The nitrogen poker challenge is up and running. With nitrogen prices reaching new heights we sat down with Grassland Agro managing director Liam Woulfe to discuss what exactly is happening.

One of the big issues in the trade is with nitrogen prices north of €800 per tonne for urea, those importing and contract purchasing stocks of nitrogen are very slow to move. Why?

One of the reasons is they can’t be sure the price won’t fall and if they have deals done at high prices, depending on the size of the price move, a big fall in prices could, potentially, put them out of business.

In this short video, Liam Woulfe explains that in 2009 the price of urea fell €100/t and it was left to the importers to carry the cost of the more expensive product.

As he says, while it was a bitter bill to swallow a seven-figure sum for his business, this time around with the price where it is now, the fall could be at least four times what it was in 2009. A downward shift of that scale could put an importing business to the wall.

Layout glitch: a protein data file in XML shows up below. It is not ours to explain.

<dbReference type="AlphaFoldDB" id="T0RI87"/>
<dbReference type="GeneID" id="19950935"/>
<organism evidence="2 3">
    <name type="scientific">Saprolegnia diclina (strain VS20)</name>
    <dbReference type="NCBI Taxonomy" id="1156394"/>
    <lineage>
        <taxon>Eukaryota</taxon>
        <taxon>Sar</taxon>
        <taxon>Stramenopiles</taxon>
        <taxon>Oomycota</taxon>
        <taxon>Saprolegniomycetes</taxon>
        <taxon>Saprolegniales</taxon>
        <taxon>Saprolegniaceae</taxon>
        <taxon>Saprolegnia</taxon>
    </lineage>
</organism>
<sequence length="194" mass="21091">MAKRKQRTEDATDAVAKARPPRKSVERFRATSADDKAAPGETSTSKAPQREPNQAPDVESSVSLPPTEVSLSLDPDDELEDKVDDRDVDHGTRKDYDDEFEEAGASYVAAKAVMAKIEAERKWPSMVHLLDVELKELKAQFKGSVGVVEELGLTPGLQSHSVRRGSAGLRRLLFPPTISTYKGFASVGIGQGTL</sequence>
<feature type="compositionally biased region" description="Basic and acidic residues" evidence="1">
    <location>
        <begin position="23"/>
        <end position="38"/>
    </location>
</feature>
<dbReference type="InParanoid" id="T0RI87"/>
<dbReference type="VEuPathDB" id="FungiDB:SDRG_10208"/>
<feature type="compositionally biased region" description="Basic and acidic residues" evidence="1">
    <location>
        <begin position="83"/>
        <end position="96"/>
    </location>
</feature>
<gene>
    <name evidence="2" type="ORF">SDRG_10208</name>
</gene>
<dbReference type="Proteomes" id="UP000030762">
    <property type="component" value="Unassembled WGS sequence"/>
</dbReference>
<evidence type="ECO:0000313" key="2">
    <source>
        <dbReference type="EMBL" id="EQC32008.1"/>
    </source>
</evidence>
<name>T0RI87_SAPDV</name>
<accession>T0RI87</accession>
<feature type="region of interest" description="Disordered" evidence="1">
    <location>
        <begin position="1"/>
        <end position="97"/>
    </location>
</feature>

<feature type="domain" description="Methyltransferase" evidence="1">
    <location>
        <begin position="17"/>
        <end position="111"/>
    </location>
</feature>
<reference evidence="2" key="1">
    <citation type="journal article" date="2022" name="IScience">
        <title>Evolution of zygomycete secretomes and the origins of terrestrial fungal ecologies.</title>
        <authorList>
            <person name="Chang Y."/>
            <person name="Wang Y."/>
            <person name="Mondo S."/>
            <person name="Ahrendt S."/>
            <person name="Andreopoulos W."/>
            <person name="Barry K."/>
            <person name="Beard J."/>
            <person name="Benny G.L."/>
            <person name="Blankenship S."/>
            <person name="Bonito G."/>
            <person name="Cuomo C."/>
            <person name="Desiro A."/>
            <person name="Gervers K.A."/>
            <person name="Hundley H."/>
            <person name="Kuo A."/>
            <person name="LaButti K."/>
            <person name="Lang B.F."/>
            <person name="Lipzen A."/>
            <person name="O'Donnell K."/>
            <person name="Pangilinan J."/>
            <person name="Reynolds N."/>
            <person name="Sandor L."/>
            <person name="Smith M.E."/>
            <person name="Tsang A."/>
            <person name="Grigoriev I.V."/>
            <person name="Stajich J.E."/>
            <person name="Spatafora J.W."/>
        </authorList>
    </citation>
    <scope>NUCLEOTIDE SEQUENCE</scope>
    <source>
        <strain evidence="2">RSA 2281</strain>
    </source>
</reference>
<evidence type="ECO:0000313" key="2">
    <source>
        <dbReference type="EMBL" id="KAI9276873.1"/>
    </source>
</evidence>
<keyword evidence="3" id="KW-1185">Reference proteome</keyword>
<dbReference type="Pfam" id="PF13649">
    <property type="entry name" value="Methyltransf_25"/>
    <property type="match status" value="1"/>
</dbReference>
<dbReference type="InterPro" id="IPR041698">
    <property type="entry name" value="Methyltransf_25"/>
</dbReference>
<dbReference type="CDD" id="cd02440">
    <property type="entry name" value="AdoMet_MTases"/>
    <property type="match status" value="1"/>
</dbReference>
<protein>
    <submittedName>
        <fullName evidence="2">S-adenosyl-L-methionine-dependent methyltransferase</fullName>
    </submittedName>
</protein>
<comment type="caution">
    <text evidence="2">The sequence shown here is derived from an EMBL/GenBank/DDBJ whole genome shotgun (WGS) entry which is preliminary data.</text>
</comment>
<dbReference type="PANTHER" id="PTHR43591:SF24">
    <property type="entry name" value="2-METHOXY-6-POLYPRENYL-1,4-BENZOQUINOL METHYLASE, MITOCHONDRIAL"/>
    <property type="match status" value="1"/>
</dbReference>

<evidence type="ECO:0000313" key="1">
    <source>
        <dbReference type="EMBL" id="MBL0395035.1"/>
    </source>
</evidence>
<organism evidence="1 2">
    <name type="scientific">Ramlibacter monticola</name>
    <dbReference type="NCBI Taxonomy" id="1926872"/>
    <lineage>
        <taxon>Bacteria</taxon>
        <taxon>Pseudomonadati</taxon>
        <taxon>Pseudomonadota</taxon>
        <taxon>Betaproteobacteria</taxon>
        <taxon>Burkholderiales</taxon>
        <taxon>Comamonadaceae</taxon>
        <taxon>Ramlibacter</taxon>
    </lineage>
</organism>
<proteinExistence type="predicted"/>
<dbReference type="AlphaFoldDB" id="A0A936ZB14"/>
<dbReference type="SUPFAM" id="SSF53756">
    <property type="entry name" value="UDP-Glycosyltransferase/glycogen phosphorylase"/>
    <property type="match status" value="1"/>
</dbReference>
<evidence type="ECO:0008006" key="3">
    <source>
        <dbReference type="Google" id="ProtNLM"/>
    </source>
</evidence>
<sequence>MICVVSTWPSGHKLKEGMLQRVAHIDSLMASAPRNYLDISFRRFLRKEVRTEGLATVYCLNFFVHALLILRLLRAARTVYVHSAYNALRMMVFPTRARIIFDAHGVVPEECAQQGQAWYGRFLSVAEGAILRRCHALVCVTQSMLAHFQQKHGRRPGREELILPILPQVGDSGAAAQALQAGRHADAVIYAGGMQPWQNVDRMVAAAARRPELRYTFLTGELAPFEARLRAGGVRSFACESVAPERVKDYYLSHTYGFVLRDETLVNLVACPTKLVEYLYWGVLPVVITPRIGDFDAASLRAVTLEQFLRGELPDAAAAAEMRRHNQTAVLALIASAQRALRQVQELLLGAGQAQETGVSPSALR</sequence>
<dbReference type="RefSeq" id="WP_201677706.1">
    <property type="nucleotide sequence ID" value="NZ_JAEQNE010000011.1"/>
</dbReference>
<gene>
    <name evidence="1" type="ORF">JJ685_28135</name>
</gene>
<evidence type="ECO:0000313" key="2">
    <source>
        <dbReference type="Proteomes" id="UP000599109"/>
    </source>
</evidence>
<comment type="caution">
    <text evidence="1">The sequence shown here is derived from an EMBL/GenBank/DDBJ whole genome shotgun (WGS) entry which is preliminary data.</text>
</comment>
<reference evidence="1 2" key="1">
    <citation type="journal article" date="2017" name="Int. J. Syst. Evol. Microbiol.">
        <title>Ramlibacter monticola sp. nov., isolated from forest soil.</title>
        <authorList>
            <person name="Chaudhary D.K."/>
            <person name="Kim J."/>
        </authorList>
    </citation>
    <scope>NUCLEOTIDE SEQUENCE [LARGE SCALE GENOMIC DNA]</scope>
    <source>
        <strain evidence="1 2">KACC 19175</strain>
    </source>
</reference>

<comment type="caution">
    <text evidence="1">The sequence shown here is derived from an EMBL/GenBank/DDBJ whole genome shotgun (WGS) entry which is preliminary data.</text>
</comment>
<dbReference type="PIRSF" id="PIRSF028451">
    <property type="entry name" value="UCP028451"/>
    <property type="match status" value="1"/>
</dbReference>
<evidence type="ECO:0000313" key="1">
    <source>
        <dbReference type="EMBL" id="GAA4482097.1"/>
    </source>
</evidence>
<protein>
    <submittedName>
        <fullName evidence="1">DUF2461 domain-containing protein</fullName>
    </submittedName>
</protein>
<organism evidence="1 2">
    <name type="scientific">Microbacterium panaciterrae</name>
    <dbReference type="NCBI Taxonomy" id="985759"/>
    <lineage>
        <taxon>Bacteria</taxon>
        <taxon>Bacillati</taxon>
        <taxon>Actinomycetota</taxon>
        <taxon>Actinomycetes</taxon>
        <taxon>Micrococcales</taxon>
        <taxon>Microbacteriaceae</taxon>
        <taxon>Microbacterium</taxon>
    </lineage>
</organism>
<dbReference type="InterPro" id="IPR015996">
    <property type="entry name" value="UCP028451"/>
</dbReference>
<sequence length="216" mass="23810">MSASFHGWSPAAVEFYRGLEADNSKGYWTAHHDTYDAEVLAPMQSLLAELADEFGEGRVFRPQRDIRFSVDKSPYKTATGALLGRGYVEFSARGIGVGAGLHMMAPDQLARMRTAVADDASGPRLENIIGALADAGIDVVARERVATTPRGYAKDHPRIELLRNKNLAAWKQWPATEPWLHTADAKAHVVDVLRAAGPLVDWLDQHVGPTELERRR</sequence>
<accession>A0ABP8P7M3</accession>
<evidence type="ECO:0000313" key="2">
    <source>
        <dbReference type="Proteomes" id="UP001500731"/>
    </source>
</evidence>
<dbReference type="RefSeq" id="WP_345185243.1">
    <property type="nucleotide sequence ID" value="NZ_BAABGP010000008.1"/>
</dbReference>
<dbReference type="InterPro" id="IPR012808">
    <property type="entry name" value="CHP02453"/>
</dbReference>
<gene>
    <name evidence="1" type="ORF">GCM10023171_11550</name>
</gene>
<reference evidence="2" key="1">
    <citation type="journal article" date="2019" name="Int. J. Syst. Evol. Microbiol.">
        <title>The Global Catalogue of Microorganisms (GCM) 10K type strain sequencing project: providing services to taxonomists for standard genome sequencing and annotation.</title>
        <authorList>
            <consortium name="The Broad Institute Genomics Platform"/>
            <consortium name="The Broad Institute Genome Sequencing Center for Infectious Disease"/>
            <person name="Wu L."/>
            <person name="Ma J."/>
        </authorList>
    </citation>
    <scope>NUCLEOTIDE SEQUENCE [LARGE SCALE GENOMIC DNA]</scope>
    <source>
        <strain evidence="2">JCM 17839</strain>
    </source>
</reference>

The back story to that 2009 price slide is the importers, such as Grassland Agro, had purchased in autumn 2008 in order to have nitrogen in stock for early 2009.

The world market price fell, the importers had to stick to the price agreed and pay up, but the farmers had other options. The price to the farmer fell in a competitive market.

With the muscle memory of this 2009 event and the current price of a tonne of urea double or treble the price of what it was then, the stakes are a lot higher this time around.

As well as being Grassland Agro MD, Liam Woulfe has been in the fertiliser business for the last 20 years.

He has never seen the geopolitical influence on the fertiliser market as important and the potential impact that it could have on farmers stocks.